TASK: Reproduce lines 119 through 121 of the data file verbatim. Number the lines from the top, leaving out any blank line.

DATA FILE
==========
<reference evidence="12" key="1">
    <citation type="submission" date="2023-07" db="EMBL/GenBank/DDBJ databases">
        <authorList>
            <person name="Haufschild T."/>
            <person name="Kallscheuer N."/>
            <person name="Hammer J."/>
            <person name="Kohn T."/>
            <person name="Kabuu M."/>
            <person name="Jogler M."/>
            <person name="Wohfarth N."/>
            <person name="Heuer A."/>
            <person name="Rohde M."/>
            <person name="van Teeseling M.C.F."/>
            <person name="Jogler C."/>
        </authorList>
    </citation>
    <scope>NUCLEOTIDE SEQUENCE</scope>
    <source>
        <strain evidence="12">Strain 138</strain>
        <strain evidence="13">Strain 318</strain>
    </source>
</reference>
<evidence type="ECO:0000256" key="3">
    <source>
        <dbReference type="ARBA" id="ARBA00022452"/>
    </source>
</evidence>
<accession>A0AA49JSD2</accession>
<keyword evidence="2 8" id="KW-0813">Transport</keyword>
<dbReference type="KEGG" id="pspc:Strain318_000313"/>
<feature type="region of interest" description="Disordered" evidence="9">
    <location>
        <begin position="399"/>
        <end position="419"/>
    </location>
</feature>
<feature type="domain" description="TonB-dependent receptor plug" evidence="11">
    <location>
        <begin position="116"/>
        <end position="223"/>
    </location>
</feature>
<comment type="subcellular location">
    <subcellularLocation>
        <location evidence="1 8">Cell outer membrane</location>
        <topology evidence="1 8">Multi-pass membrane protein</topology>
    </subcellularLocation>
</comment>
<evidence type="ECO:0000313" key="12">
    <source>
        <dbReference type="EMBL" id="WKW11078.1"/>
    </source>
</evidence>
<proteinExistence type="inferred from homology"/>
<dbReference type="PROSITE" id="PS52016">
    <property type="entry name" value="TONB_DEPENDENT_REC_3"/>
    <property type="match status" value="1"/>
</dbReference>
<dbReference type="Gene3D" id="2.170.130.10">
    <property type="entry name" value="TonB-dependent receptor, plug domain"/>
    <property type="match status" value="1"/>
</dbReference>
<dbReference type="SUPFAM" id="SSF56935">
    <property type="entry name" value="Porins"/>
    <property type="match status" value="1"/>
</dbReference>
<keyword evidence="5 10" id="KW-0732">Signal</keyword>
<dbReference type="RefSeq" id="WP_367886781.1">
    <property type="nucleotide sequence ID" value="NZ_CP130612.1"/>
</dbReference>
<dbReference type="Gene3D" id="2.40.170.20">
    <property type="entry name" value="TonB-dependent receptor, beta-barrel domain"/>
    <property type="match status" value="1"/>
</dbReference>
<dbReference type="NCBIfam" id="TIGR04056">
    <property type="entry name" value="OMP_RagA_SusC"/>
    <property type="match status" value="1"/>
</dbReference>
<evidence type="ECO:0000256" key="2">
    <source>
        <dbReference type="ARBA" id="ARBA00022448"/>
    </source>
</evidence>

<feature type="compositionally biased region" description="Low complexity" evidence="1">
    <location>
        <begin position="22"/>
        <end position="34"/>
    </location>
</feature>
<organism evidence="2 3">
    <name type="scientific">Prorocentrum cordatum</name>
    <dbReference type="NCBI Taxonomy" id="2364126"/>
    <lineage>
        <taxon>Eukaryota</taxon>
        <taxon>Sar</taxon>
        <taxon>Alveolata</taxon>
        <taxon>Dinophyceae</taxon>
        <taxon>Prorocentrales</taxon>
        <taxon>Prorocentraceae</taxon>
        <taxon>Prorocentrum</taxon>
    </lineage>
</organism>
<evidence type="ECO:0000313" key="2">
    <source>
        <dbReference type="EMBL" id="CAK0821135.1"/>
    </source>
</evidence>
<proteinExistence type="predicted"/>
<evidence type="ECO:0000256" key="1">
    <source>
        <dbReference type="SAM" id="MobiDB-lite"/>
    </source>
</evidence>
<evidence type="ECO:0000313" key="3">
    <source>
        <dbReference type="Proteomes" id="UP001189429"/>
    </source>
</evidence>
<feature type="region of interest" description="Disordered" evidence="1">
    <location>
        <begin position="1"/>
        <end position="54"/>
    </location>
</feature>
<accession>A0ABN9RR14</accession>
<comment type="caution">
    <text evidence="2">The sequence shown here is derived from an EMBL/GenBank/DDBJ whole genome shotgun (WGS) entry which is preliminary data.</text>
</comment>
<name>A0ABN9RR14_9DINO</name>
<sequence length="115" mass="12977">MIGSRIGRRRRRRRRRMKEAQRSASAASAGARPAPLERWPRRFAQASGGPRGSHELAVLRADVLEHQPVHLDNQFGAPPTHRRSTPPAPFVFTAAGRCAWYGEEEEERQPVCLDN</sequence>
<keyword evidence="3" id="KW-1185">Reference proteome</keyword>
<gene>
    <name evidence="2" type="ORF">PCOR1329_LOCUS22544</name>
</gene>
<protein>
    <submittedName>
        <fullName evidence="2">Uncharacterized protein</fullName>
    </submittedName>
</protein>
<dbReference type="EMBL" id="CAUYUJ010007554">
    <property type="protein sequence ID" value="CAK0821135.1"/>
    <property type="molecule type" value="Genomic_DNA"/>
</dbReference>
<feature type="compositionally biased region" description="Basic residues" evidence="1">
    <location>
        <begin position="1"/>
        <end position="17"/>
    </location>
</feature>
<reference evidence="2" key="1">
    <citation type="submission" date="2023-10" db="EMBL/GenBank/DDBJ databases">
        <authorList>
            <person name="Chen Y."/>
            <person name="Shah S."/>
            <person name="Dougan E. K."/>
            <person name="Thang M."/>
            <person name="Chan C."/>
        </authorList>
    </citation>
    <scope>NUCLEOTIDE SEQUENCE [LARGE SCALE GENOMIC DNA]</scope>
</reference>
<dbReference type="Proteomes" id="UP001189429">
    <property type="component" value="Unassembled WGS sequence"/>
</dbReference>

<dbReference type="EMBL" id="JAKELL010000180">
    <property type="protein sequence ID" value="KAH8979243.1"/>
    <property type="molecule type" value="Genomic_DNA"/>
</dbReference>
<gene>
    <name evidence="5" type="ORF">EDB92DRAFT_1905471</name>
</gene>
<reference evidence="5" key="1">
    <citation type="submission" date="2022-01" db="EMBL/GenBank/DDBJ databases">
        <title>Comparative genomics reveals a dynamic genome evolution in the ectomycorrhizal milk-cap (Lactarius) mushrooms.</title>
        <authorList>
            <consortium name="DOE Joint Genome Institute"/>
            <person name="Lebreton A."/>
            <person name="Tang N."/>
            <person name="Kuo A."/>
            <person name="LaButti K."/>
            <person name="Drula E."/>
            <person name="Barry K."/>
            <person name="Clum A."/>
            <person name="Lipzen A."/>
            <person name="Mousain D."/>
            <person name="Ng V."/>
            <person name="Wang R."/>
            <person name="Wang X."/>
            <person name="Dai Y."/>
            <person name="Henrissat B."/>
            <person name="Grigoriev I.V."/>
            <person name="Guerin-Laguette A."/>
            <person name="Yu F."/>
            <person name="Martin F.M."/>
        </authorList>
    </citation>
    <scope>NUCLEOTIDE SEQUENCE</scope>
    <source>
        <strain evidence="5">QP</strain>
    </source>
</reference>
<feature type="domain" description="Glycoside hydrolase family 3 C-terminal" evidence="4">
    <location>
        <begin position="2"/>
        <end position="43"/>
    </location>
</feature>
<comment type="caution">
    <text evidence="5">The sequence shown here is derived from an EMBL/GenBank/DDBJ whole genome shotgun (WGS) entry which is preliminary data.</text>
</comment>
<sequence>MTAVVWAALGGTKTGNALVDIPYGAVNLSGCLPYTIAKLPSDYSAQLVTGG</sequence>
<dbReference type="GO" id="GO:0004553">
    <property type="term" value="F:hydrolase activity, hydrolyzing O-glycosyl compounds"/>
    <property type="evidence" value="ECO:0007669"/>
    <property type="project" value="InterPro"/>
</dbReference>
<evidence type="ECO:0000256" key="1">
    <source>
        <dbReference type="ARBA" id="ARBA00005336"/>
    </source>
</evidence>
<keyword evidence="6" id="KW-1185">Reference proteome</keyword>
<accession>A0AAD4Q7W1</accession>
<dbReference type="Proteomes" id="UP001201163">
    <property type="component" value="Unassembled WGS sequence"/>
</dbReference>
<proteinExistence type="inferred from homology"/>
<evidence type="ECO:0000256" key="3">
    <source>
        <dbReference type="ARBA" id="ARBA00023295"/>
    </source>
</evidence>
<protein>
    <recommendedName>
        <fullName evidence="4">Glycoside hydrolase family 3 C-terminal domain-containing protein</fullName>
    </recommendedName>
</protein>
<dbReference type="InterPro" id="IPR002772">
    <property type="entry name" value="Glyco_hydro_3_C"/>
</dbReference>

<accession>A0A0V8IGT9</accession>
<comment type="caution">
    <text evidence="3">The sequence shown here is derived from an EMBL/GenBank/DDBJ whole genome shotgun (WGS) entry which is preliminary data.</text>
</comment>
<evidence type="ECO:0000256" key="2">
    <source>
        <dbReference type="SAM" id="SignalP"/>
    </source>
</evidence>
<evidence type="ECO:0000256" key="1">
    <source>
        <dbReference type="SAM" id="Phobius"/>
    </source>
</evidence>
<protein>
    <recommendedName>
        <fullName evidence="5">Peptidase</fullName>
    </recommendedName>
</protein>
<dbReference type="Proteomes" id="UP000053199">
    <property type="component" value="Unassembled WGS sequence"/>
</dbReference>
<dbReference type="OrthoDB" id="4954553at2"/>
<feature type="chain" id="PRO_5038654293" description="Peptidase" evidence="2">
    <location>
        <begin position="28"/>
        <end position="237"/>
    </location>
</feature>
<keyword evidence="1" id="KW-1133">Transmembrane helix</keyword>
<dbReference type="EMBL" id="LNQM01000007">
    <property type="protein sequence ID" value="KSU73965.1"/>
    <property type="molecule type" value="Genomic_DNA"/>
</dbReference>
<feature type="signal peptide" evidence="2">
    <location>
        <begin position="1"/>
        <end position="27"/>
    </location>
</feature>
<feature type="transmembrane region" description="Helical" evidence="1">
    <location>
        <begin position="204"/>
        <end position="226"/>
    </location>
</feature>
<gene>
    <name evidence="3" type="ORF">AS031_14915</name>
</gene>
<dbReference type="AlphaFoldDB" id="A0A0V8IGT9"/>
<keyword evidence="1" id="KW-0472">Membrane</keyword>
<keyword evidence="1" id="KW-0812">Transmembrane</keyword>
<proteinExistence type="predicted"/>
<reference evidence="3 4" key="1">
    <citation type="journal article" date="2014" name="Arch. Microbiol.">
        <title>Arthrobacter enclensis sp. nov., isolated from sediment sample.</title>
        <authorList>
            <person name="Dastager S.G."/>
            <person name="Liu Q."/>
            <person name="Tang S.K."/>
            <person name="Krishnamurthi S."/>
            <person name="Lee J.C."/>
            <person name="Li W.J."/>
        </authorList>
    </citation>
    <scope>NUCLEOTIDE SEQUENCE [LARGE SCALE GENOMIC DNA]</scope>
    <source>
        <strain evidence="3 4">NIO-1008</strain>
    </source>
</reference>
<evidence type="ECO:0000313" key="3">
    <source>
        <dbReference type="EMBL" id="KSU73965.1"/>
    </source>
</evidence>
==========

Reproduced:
<feature type="region of interest" description="Disordered" evidence="1">
    <location>
        <begin position="1"/>